E&D: As I have not had the luxury to listen to it, can you tell what listeners can expect from this record and in what way your sound is changing from the previous album to this one?
Knjaz: I could not give an objective answer to this question. People will have to wait a little longer to listen to our album. The material will be available on most major streaming platforms but probably also on many pirate download sites very soon, so it will be available to everyone. In my personal opinion, the album is much better than the first one, but in terms of the evolution of the band. Every song we’ve done, I’m proud of it, but I think ‘Navia’ is the current band’s highlight. I will enjoy it until we release the third album, with which I hope we will be able to surpass this one.
E&D: As I understand it, Zvijer is originally from Bosnia but currently ‘based’ in Serbia. Can you explain how that works? And as an outsider, what are the relationships like with other bands and artists from former Yugoslavian countries?
Knjaz: Zvijer was originated from Banja Luka (Bosnia), I am still in Banja Luka. Insanus is from Rijeka (Croatia), but currently lives in England. Honestly, I wouldn’t know. The internet has made it easier to interact, but we have a fairly small circle of people we work with and are in contact with.
E&D: What is the Black Plague Circle?
Knjaz: If you think of the Black Plague Circle; that is a group of people and bands like Obskuritatem Nigrum Ignis Circuli, Deathcircle, Niteris, Master’s Voice and Void Prayer.
E&D: How is the regional scene doing and what bands should people really check out?
Knjaz: There’s a few good bands in Balkan region; bands like Nadsvest, Arjen, Void Prayer, Old Night, Zlobnik, Zloslut. That is from the metal scene, but I am more into punk bands.
E&D: Is there a political component to Zvijer or the regional scene? I couldn’t help but notice some association to certain ‘politically inspired’ bands from a former band member.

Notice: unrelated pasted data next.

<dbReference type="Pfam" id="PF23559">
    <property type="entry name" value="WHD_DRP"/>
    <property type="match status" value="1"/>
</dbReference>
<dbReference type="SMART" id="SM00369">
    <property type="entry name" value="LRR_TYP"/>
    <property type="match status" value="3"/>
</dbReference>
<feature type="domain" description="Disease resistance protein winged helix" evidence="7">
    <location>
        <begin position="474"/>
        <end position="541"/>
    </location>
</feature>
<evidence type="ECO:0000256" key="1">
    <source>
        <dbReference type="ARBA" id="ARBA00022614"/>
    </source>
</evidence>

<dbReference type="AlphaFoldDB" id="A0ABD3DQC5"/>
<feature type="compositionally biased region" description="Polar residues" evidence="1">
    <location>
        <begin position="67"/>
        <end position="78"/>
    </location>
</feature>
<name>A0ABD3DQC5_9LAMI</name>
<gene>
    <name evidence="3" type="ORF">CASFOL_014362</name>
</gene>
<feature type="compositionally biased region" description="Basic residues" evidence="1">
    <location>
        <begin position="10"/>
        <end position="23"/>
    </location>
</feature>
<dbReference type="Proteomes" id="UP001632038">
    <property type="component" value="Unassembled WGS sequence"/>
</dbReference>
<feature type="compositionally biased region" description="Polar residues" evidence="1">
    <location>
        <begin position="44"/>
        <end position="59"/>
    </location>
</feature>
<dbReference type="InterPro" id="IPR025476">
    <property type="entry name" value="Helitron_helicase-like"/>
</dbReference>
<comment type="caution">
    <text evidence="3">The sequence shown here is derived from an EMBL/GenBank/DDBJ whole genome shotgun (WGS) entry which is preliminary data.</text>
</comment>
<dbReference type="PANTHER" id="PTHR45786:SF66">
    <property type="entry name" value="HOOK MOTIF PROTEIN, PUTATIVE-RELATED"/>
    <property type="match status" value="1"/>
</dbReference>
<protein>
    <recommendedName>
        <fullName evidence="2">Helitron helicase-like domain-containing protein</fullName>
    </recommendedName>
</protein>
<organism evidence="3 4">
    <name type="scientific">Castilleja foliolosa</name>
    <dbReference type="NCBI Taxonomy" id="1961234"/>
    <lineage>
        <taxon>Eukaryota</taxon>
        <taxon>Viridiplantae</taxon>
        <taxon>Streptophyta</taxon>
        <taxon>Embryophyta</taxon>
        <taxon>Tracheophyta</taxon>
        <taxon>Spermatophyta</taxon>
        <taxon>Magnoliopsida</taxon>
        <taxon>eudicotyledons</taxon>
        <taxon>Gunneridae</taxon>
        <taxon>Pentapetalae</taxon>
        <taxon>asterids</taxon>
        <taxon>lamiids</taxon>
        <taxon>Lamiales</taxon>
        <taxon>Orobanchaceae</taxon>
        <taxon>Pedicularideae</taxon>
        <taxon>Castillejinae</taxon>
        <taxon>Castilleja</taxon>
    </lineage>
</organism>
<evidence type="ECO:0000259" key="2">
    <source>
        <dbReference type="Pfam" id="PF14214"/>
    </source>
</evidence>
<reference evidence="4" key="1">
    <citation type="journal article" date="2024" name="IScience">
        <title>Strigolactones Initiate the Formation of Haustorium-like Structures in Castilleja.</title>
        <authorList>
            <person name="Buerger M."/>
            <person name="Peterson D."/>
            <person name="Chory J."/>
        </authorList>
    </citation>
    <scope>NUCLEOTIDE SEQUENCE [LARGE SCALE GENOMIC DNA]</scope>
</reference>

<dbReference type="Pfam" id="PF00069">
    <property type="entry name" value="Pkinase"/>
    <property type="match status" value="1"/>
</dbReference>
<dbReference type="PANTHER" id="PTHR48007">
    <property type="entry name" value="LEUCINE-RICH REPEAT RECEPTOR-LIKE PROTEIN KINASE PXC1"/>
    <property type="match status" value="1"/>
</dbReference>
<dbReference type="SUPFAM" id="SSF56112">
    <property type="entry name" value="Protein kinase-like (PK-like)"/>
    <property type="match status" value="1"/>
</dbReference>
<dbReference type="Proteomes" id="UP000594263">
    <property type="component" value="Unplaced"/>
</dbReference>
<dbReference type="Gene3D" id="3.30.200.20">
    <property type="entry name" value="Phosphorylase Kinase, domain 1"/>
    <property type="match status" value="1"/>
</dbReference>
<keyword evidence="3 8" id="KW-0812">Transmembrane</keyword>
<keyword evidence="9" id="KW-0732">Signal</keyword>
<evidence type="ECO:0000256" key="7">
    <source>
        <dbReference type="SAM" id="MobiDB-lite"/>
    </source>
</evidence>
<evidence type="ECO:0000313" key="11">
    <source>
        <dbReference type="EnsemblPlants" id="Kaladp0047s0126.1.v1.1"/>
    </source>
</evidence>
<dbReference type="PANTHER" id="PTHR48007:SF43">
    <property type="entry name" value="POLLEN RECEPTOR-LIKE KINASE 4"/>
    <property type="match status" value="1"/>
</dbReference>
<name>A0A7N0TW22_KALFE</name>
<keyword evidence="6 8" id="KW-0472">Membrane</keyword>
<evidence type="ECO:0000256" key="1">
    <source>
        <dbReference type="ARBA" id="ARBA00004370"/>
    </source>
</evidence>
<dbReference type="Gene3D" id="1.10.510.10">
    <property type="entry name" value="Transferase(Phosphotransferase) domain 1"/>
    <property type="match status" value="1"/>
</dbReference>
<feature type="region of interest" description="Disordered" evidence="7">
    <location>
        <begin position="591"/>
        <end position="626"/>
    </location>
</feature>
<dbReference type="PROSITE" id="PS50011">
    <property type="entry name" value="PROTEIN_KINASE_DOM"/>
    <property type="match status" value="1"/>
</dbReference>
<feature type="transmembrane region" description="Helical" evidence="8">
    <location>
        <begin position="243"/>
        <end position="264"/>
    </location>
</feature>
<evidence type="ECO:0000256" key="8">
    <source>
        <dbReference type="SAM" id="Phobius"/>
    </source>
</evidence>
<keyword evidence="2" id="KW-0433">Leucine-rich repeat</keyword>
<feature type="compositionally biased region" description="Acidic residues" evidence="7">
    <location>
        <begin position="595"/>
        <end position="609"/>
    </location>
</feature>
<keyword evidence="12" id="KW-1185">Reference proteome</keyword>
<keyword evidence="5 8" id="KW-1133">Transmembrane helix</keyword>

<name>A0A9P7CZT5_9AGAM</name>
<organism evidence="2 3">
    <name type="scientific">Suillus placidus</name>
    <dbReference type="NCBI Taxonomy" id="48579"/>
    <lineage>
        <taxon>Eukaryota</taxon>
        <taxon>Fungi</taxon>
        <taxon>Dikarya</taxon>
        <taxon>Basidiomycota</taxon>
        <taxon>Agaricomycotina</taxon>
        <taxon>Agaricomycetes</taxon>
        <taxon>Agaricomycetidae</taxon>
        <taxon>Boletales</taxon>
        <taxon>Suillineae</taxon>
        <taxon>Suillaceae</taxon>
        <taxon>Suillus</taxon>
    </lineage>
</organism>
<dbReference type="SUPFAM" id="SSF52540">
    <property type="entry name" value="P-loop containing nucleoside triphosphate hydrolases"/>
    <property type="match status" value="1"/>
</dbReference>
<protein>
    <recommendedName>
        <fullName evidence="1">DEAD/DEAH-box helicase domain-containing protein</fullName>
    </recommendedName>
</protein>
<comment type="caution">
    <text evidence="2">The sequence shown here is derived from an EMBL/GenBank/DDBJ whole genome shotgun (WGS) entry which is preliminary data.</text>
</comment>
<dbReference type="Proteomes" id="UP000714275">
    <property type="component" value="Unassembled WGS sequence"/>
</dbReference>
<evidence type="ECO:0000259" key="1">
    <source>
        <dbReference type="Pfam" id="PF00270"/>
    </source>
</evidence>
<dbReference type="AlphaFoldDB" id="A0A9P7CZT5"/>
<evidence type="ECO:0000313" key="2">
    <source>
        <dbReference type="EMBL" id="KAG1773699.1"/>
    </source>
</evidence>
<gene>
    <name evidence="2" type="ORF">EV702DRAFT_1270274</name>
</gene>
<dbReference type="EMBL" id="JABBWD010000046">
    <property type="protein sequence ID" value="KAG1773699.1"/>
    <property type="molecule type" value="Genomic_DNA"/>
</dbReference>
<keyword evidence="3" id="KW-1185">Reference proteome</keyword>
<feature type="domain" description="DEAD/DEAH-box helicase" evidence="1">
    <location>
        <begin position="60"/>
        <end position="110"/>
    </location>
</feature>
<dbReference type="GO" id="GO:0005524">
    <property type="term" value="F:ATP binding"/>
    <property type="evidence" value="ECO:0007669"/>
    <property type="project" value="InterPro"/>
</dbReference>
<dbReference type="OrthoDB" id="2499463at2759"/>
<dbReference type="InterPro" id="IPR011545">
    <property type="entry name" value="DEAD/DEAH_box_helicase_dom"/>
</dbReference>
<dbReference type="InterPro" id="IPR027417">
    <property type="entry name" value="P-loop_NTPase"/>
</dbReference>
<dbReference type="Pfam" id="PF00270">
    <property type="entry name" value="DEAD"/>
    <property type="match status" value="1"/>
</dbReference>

Knjaz: Zvijer has nothing to do with politics. As I said above, all we are interested in the band is the history of Balkan, the concept of death, and dark folklore. We are not politicians but musicians, so there is nothing that would interest us in the world of political malarkey.
Yes, our former member is in NSBM. You see, generally, metal scenes in ex-Yugoslavia countries are quite small, and the black metal scene is even smaller. So at this or that moment, everyone will always be in touch, no matter if you are NSBM, Antifa, Satanist or pagan. So everyone does what they want, we don’t mind as long as it doesn’t touch us. Insanus and I know how we want our music to sound and what it should be inspired by.
E&D: What sort of concepts or stories inspire your music? As I understand it folklore is a part of it. I would love to get a bit more insight into what sort of dark folklore it is that inspires you, as it is obviously not familiar to me (and I’m curious).
Knjaz: These areas are rich in stories about werewolves, vampires, local demons, and also a large and rich part of our history is occupied by Slavic gods. It is all part of us, our origins, our pride and our history. We want our music, in its originality, to have authentic lyrics behind them in topics that are close to us and that are familiar to us. That is the main reason why we write about it. Every slightly larger village here and in rural areas surely has 10 or more stories of local demons, necromancy, vampirism, fear of the night, etc.
E&D: What are the future plans for Zvijer at this moment (if the pandemic lets us do normal stuff again)?
Knjaz: I don’t know what is meant by normal things. We are continuing our plans in this pandemic period as well. We are preparing new songs, we have some concepts that we want to materialize. One is sure, we have no plans of doing any live gigs in the near future.
E&D: If Zvijer was a dish, what would it be and why?
Knjaz: Probably pale white aged bone, torn from a bear’s carcass on mountain Kozara. Someone sees that as a dish.